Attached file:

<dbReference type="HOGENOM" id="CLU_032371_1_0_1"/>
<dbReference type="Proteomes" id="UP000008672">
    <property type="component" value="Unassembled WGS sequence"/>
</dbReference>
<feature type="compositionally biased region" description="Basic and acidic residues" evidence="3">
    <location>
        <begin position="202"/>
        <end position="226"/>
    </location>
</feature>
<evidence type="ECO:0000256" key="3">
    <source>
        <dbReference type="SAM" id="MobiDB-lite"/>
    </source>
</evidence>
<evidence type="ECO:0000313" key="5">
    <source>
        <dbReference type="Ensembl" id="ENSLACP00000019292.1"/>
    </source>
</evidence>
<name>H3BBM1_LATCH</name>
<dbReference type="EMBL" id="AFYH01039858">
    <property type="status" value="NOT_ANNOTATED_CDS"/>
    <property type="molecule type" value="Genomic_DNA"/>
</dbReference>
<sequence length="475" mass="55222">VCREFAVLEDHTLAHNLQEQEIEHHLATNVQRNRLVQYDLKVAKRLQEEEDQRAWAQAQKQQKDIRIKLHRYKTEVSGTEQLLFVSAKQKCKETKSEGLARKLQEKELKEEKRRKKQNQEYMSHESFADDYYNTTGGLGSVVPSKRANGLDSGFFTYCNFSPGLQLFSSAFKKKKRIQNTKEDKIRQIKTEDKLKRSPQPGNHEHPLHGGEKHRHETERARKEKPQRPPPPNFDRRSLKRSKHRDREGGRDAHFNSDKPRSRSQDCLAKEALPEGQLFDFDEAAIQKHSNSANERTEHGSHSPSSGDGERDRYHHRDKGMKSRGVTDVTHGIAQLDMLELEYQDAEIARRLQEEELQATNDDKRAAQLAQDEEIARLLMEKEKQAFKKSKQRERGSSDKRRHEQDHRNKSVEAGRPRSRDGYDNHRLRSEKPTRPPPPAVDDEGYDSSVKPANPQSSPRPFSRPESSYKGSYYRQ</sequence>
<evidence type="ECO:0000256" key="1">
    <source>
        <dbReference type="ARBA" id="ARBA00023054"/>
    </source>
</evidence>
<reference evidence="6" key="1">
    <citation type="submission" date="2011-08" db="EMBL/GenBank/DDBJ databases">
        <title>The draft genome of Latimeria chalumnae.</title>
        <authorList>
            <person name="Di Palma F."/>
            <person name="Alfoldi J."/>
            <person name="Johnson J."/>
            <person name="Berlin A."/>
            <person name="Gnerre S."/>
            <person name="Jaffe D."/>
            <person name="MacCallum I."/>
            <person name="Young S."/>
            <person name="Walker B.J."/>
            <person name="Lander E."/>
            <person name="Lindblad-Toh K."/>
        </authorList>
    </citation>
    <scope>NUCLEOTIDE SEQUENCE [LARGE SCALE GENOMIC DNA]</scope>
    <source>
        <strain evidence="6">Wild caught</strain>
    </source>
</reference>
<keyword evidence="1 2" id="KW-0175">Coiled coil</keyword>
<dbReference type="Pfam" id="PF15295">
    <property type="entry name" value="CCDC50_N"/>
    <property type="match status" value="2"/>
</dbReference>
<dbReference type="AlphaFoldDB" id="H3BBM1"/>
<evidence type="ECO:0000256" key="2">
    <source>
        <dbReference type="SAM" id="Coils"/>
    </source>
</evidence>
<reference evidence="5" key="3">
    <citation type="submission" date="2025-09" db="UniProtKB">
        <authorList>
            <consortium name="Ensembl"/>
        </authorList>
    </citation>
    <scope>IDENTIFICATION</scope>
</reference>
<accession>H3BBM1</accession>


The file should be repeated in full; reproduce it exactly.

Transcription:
<dbReference type="HOGENOM" id="CLU_032371_1_0_1"/>
<dbReference type="Proteomes" id="UP000008672">
    <property type="component" value="Unassembled WGS sequence"/>
</dbReference>
<feature type="compositionally biased region" description="Basic and acidic residues" evidence="3">
    <location>
        <begin position="202"/>
        <end position="226"/>
    </location>
</feature>
<evidence type="ECO:0000256" key="3">
    <source>
        <dbReference type="SAM" id="MobiDB-lite"/>
    </source>
</evidence>
<evidence type="ECO:0000313" key="5">
    <source>
        <dbReference type="Ensembl" id="ENSLACP00000019292.1"/>
    </source>
</evidence>
<name>H3BBM1_LATCH</name>
<dbReference type="EMBL" id="AFYH01039858">
    <property type="status" value="NOT_ANNOTATED_CDS"/>
    <property type="molecule type" value="Genomic_DNA"/>
</dbReference>
<sequence length="475" mass="55222">VCREFAVLEDHTLAHNLQEQEIEHHLATNVQRNRLVQYDLKVAKRLQEEEDQRAWAQAQKQQKDIRIKLHRYKTEVSGTEQLLFVSAKQKCKETKSEGLARKLQEKELKEEKRRKKQNQEYMSHESFADDYYNTTGGLGSVVPSKRANGLDSGFFTYCNFSPGLQLFSSAFKKKKRIQNTKEDKIRQIKTEDKLKRSPQPGNHEHPLHGGEKHRHETERARKEKPQRPPPPNFDRRSLKRSKHRDREGGRDAHFNSDKPRSRSQDCLAKEALPEGQLFDFDEAAIQKHSNSANERTEHGSHSPSSGDGERDRYHHRDKGMKSRGVTDVTHGIAQLDMLELEYQDAEIARRLQEEELQATNDDKRAAQLAQDEEIARLLMEKEKQAFKKSKQRERGSSDKRRHEQDHRNKSVEAGRPRSRDGYDNHRLRSEKPTRPPPPAVDDEGYDSSVKPANPQSSPRPFSRPESSYKGSYYRQ</sequence>
<evidence type="ECO:0000256" key="1">
    <source>
        <dbReference type="ARBA" id="ARBA00023054"/>
    </source>
</evidence>
<reference evidence="6" key="1">
    <citation type="submission" date="2011-08" db="EMBL/GenBank/DDBJ databases">
        <title>The draft genome of Latimeria chalumnae.</title>
        <authorList>
            <person name="Di Palma F."/>
            <person name="Alfoldi J."/>
            <person name="Johnson J."/>
            <person name="Berlin A."/>
            <person name="Gnerre S."/>
            <person name="Jaffe D."/>
            <person name="MacCallum I."/>
            <person name="Young S."/>
            <person name="Walker B.J."/>
            <person name="Lander E."/>
            <person name="Lindblad-Toh K."/>
        </authorList>
    </citation>
    <scope>NUCLEOTIDE SEQUENCE [LARGE SCALE GENOMIC DNA]</scope>
    <source>
        <strain evidence="6">Wild caught</strain>
    </source>
</reference>
<keyword evidence="1 2" id="KW-0175">Coiled coil</keyword>
<dbReference type="Pfam" id="PF15295">
    <property type="entry name" value="CCDC50_N"/>
    <property type="match status" value="2"/>
</dbReference>
<dbReference type="AlphaFoldDB" id="H3BBM1"/>
<evidence type="ECO:0000256" key="2">
    <source>
        <dbReference type="SAM" id="Coils"/>
    </source>
</evidence>
<reference evidence="5" key="3">
    <citation type="submission" date="2025-09" db="UniProtKB">
        <authorList>
            <consortium name="Ensembl"/>
        </authorList>
    </citation>
    <scope>IDENTIFICATION</scope>
</reference>
<accession>H3BBM1</accession>